Facebook’s top lawyer becomes second executive to quit in weeks
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Facebook’s general counsel Colin Stretch has become the second executive in just over a month to leave the social network after the long-running controversy over fake news and data privacy at the company.
Mr Stretch, who joined Facebook in 2010, said his departure was motivated by the difficulty of doing his job from Washington DC, but did not explain the timing, which comes years after he left the company’s California headquarters.
As Facebook’s top lawyer, Mr Stretch was in charge of crucial briefs for Facebook, including its investigation into Russian manipulation of voters through the platform. He was one of a handful of executives who have testified in front of politicians about the issue.
“As Facebook embraces the broader responsibility [founder] Mark [Zuckerberg] has discussed in recent months, I’ve concluded that the company and the legal team need sustained leadership in Menlo Park [in California],” Mr Stretch wrote in a Facebook post. “There is never a ‘right time’ for a transition like this, but the team and the company boast incredible talent and will navigate this well.”
His departure comes just one month after Facebook’s head of policy and communications Elliot Schrage announced he would step down after the company was embroiled in scandal over a huge leak of user data to Cambridge Analytica.
The social network has attempted to draw a line under the issue, but details of the leak have taken a toll on the company’s reputation, forcing it to launch an international ad campaign to convince users that the company does not endorse fake news.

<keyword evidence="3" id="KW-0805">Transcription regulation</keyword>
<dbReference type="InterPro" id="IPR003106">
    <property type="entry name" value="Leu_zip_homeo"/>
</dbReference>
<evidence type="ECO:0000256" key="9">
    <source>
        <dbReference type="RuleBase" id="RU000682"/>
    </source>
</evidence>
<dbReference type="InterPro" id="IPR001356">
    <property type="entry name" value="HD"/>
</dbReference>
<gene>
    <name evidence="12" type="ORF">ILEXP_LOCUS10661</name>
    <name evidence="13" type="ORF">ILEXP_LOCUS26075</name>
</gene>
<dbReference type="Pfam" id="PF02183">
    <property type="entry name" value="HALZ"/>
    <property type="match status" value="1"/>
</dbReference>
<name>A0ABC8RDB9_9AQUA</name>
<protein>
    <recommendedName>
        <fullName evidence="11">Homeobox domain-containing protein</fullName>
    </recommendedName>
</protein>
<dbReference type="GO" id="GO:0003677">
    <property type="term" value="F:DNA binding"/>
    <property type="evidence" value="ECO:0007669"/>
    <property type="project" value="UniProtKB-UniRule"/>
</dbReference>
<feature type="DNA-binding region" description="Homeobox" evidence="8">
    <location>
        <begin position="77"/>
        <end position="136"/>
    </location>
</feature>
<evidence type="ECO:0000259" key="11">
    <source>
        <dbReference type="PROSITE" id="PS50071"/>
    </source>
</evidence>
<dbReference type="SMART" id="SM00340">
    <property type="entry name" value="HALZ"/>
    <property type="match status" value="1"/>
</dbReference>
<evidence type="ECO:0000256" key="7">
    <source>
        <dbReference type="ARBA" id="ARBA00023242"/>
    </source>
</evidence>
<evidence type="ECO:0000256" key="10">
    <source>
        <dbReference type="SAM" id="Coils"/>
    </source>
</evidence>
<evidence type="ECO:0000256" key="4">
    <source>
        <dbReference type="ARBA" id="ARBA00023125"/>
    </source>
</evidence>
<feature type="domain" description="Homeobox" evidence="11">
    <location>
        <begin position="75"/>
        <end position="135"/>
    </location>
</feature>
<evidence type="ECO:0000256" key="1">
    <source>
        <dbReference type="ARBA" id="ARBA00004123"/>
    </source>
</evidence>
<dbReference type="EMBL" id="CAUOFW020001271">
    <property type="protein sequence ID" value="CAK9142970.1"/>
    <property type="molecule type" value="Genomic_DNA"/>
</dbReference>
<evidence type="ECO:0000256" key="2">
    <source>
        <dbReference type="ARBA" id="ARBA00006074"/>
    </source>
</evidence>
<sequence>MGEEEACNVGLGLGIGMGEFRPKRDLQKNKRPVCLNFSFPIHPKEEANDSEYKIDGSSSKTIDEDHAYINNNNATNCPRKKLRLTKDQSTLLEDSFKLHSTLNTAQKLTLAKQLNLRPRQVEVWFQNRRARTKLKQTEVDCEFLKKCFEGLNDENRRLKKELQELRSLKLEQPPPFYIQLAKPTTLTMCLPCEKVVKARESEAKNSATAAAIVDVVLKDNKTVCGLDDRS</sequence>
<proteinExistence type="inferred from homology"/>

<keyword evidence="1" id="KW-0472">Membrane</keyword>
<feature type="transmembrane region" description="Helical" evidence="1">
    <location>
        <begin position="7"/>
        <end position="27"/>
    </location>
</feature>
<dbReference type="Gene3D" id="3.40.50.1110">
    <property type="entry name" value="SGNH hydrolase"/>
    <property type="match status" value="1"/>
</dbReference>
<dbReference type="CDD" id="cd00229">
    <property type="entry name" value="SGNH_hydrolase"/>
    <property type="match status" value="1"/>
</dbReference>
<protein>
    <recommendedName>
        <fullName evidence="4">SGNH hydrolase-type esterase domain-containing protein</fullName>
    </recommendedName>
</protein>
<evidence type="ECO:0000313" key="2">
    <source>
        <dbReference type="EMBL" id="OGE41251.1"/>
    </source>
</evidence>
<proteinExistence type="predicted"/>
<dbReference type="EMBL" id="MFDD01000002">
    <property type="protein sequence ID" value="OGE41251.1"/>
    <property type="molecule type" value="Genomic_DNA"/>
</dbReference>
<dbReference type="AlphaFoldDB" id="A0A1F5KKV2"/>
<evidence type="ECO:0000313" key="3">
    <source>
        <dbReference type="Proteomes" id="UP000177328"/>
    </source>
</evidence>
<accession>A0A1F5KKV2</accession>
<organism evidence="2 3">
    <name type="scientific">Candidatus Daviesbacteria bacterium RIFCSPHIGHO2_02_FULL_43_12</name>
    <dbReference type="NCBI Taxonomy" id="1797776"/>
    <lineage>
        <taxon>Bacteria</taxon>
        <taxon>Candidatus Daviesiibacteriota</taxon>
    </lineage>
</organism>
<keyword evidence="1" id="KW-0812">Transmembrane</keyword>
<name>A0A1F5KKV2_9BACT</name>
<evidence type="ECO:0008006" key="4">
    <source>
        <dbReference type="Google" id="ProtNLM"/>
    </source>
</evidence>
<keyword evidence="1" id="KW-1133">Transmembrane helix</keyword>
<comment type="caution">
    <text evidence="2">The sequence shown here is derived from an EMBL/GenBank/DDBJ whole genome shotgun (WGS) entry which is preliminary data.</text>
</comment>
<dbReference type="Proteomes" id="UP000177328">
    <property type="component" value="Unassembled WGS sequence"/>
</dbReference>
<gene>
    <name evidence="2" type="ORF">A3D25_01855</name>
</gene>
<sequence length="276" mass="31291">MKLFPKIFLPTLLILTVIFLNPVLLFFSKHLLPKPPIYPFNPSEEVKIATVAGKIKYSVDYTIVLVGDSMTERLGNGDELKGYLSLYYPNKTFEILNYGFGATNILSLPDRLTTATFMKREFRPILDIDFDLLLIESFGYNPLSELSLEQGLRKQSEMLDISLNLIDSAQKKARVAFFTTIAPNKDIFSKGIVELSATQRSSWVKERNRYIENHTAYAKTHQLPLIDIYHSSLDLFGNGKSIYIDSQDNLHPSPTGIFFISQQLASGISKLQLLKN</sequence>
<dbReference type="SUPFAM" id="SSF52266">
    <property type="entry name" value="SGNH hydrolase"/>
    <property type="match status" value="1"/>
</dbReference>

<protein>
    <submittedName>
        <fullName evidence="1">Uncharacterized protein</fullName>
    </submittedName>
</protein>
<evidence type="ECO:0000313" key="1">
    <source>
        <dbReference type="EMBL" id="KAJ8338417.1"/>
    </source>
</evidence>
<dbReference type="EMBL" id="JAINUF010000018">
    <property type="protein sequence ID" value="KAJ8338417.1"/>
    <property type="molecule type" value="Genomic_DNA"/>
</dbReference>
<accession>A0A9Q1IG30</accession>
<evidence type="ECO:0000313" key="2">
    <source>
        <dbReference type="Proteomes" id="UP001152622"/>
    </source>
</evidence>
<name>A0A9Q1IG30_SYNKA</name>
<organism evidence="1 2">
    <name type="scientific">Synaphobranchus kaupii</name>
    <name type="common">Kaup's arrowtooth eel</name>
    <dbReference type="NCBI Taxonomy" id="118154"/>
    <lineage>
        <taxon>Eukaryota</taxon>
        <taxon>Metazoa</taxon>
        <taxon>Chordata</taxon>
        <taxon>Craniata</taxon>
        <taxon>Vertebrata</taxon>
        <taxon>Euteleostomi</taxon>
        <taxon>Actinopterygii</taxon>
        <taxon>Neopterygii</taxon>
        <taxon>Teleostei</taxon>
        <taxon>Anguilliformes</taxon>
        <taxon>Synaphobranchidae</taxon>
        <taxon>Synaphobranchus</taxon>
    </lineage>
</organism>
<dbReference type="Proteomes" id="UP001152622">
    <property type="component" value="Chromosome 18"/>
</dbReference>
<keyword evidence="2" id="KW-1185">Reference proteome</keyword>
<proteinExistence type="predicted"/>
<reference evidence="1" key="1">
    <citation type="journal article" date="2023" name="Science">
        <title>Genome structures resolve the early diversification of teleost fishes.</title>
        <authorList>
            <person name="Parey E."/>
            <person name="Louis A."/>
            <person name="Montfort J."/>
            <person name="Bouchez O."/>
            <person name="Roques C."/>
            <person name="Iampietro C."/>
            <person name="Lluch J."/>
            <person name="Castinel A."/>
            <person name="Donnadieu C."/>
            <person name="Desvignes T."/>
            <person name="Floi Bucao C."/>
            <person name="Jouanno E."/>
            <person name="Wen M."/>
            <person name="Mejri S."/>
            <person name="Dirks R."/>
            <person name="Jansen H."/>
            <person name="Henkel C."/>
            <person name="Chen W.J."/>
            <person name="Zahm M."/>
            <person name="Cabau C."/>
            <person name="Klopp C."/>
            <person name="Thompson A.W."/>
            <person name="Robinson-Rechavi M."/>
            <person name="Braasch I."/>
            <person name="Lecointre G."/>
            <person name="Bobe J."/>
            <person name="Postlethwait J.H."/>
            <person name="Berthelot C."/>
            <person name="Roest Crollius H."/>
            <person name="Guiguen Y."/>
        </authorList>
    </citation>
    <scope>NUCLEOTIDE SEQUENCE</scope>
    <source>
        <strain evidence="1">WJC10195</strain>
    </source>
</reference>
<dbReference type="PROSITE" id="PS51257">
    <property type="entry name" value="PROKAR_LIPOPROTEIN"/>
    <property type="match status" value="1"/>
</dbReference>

Mr Stretch was brought into Facebook by former general counsel Ted Ullyot and will leave at the end of the year after helping with a transition. Commenting under Mr Stretch’s Facebook post, Mr Zuckerberg thanked him for “wise counsel” and said he and his team had “accomplished so much in protecting the people who use our services”.
Facebook’s legal and regulatory responsibilities have faced intense scrutiny since it emerged that up to 87m users had their data passed to Cambridge Analytica for use in political campaigns without explicit consent.
Following the scandal, the US Federal Trade Commission opened an investigation into privacy practices at Facebook, which signed a consent order with the FTC in 2011 that required it to be clear with users about how their data were being shared with third parties. At the time, Mr Stretch was Facebook’s deputy general counsel.
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